Such studies of organ structure can be done not only on current species, but also on species that are no longer alive. How do we know that these extinct species ever existed? We know this from finding fossils (Fig. 9.10). What are fossils? Usually, when organisms die, their bodies will decompose and be lost. But every once in a while, the body or at least some parts may be in an environment that does not let it decompose completely. If a dead insect gets caught in hot mud, for example, it will not decompose quickly, and the mud will eventually harden and retain the impression of the body parts of the insect. All such preserved traces of living organisms are called fossils.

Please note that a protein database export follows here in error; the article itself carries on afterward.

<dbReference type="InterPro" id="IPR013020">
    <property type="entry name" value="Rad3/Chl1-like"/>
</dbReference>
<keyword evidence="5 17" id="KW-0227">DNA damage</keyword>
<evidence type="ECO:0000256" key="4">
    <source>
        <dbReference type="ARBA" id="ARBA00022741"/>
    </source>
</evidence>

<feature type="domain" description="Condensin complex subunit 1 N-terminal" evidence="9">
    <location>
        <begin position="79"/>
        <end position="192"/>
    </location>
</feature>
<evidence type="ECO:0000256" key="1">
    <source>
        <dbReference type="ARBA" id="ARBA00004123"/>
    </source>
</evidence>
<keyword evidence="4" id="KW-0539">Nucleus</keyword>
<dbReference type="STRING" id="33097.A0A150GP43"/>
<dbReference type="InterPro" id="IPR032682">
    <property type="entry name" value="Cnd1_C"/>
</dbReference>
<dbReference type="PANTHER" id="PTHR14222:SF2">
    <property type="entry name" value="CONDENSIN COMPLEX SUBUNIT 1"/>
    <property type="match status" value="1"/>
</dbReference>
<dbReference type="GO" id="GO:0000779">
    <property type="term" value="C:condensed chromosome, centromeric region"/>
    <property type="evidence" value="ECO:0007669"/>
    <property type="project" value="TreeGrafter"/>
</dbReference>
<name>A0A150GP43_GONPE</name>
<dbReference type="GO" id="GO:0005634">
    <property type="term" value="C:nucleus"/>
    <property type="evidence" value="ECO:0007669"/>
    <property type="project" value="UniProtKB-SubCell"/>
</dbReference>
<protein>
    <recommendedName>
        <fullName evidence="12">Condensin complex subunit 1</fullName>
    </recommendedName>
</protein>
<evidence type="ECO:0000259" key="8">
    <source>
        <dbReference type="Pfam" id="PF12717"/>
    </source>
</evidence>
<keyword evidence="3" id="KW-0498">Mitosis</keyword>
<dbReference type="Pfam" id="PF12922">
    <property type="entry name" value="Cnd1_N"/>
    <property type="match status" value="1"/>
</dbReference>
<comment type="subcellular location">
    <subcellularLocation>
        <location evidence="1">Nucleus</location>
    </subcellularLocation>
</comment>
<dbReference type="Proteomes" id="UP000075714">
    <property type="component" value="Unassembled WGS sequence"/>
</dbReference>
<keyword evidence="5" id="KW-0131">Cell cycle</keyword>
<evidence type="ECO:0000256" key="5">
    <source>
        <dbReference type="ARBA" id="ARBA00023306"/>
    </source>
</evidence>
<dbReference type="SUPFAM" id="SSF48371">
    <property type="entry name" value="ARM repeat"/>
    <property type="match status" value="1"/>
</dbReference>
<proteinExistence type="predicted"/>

How do we know how old the fossils are? There are two components to this estimation. One is relative. If we dig into the earth and start finding fossils, it is reasonable to suppose that the fossils we find closer to the surface are more recent than the fossils we find in deeper layers. The second way of dating fossils is by detecting the ratios of different isotopes of the same element in the fossil material. It would be interesting to find out exactly how this method works!